**Instructions: **Write two small programs:

**dec_to**: This program is an extension of your**dec_to_bin**program. It prompts the user for two numbers: the decimal number to be converted, and the base of the desired conversion (2 for binary, 8 for octal, 16 for hexadecimal).You must use a subroutine to solve this program, one with two parameters which correspond to the two numbers input by the user. Your subroutine should return the result to the main program, which should then print it out.

Below is sample output from my program which I want you to mimic

**exactly**:[voyager solutions]$ dec_to Enter decimal number to convert: 256 Enter base of number for desired conversion: 2 100000000 [voyager solutions]$ dec_to Enter decimal number to convert: 256 Enter base of number for desired conversion: 16 100 [voyager solutions]$ dec_to Enter decimal number to convert: 269 Enter base of number for desired conversion: 16 10D [voyager solutions]$ dec_to Enter decimal number to convert: 68 Enter base of number for desired conversion: 8 104 [voyager solutions]$

**grader**: Extend your**grader**program from**Assignment-1**in the following ways:- Output the median (middlemost grade). If an even number of grades
is provided as input, your program should output the average of
the two middle grades.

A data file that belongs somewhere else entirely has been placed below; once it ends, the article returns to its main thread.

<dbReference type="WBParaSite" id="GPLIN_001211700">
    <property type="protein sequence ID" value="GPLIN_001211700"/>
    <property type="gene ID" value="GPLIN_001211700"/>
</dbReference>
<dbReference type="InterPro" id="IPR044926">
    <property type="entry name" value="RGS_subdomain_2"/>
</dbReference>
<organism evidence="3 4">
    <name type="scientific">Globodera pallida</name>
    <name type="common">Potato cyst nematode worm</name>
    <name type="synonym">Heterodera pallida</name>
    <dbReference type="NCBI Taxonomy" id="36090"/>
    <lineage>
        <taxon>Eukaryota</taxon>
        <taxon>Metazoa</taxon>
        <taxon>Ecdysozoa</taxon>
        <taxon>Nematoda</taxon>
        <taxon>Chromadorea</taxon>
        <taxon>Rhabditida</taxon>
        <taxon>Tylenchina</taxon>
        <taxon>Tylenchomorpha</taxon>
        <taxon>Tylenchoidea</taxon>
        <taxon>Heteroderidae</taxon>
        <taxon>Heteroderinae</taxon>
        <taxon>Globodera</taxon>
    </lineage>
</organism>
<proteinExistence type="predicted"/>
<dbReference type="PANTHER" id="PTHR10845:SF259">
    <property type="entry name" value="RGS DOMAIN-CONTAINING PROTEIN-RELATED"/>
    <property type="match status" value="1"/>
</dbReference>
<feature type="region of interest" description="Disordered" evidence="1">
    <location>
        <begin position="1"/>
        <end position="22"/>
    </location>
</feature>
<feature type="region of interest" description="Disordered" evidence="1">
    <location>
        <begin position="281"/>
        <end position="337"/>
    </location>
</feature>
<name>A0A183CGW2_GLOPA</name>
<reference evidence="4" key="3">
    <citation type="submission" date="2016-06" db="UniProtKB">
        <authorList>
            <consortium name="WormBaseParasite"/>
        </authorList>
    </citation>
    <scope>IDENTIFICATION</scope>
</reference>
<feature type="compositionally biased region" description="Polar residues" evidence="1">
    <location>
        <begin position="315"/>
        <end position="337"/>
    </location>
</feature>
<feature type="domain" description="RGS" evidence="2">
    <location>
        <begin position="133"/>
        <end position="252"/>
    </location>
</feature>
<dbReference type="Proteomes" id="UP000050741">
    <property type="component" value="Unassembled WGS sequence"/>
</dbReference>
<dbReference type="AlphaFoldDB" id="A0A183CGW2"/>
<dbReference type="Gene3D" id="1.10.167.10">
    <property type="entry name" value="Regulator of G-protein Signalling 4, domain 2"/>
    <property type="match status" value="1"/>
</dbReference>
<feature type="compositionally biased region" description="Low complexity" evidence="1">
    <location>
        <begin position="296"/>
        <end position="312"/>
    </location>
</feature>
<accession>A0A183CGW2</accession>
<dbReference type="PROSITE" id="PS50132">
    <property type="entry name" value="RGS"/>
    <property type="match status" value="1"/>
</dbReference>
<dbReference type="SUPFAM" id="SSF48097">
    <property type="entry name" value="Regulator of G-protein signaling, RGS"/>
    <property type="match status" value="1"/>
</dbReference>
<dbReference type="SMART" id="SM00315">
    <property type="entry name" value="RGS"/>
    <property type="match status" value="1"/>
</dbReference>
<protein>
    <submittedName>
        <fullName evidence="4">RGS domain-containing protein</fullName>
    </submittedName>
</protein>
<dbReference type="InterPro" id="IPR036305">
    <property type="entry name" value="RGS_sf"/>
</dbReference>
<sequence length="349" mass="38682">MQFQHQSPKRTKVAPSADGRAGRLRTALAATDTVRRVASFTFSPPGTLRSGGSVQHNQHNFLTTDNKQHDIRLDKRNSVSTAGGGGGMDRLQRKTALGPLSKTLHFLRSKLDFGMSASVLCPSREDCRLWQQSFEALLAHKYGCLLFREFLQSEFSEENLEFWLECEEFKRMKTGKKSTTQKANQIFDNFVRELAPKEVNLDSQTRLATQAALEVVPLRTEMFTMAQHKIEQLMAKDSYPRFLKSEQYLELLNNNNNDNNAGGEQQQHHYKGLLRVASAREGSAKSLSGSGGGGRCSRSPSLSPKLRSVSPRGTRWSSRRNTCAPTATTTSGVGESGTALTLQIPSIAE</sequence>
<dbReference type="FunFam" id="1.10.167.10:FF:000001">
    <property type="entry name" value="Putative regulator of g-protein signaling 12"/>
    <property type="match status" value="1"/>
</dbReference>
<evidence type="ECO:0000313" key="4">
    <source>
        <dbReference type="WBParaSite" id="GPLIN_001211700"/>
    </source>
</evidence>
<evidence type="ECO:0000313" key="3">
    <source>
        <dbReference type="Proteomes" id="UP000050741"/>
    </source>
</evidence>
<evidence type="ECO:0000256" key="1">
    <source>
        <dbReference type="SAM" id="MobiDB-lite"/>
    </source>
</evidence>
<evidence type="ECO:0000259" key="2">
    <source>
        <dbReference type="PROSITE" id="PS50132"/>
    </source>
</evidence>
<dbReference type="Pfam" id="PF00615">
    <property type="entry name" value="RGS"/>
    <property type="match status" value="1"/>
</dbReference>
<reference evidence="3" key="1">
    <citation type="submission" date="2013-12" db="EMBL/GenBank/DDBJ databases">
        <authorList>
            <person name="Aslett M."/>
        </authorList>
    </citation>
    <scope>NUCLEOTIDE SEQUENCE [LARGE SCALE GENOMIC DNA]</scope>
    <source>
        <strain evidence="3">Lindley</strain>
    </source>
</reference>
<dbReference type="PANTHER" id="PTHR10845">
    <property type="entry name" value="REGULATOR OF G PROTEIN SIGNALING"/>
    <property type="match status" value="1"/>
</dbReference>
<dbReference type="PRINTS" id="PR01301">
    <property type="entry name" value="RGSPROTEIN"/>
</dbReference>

For example, if the input contains 48 grades,
the median grade would be the average of the 24th and 25th grades
(after sorting). However, if an odd number of grades is provided as
input, your
program should output the actual middlemost grade. That would be the
25th grade in the case of 49 input grades.
- Output the mode (most frequent grade). If there is a "tie" for
the mode, your program can output whichever one of the "winners" you
want. Your program should also output the number of times the mode
occurred in the input.
- Your program should store all the input in an array. This array
must be passed as a parameter to five different subroutines: &sum,
&min, &max, &median, and &mode.
Hint: Perl's

**sort**does lexicographical sorting by default, which is**not**what you need! Consider "blank-padding" your array in order to make**sort**work for you. - Your program should not use any feature beyond Chapter 5 of your
textbook other than the
**int**function in order to truncate the results of division to an integer result.

> grader < even Average = 76.2916666666667 Min = 13 Max = 100 Median = 83.5 Mode = 73 (4 times) > grader < odd Average = 75.76 Min = 13 Max = 100 Median = 82 Mode = 73 (4 times) >

- Output the median (middlemost grade). If an even number of grades
is provided as input, your program should output the average of
the two middle grades.
For example, if the input contains 48 grades,
the median grade would be the average of the 24th and 25th grades
(after sorting). However, if an odd number of grades is provided as
input, your
program should output the actual middlemost grade. That would be the
25th grade in the case of 49 input grades.

To hand in your assignments, send me one and only one email
with two separate text-file
attachments named as specified above. The **Subject**
line should be **Perl ASSIGNMENT-2**. Please put your name as it
appears in De Anza College records in the body of the message.

Even though I have provided sample input for each program above, you are responsible for the correctness of your program, regardless of the input used. In other words: test, Test, TEST! If your program contains logic errors that would appear only with other input files, you'll still lose points. Sharing test cases with other students is encouraged.